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Creators/Authors contains: "Hanghang, Tong"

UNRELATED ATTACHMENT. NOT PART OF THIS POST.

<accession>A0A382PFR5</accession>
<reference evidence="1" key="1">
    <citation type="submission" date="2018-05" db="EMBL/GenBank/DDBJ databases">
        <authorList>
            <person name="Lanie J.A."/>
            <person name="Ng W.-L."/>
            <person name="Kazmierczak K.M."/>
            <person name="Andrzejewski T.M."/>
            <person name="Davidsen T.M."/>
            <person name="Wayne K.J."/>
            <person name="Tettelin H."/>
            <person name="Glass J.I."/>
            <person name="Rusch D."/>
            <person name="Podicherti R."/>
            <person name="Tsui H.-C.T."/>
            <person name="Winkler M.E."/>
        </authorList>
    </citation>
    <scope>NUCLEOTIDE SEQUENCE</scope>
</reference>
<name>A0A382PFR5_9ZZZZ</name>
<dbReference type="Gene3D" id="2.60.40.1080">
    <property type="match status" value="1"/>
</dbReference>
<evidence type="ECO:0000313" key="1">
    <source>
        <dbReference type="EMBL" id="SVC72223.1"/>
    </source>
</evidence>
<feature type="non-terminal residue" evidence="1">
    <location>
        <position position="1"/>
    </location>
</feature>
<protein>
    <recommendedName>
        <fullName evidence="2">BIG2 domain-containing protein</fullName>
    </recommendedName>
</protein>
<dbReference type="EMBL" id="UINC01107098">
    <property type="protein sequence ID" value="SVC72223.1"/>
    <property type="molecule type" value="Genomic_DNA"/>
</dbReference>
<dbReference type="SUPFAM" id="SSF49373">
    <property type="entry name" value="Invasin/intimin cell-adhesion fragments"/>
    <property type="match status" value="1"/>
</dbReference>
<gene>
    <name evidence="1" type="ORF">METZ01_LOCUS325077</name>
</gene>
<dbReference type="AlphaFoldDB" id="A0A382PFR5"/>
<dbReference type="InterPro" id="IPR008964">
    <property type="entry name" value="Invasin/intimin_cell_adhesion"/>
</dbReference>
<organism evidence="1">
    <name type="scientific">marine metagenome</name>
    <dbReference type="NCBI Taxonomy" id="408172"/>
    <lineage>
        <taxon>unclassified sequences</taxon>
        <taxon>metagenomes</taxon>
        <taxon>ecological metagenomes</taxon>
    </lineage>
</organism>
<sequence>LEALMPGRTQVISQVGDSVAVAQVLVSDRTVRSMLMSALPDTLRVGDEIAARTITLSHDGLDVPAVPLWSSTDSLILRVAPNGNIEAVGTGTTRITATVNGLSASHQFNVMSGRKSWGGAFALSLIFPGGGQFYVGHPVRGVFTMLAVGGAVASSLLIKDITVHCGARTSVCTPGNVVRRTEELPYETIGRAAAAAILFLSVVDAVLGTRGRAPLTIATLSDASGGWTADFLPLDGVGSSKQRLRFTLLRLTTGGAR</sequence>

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  1. Graph neural networks (GNNs) have achieved tremendous success in many graph learning tasks such as node classifica- tion, graph classification and link prediction. For the classifi- cation task, GNNs’ performance often highly depends on the number of labeled nodes and thus could be significantly ham- pered due to the expensive annotation cost. The sparse litera- ture on active learning for GNNs has primarily focused on se- lecting only one sample each iteration, which becomes ineffi- cient for large scale datasets. In this paper, we study the batch active learning setting for GNNs where the learning agent can acquire labels of multiple samples at each time. We formu- late batch active learning as a cooperative multi-agent rein- forcement learning problem and present a novel reinforced batch-mode active learning framework (BIGENE). To avoid the combinatorial explosion of the joint action space, we in- troduce a value decomposition method that factorizes the to- tal Q-value into the average of individual Q-values. More- over, we propose a novel multi-agent Q-network consisting of a graph convolutional network (GCN) component and a gated recurrent unit (GRU) component. The GCN compo- nent takes both the informativeness and inter-dependences between nodes into account and the GRU component enables the agent to consider interactions between selected nodes in the same batch. Experimental results on multiple public datasets demonstrate the effectiveness and efficiency of our proposed method.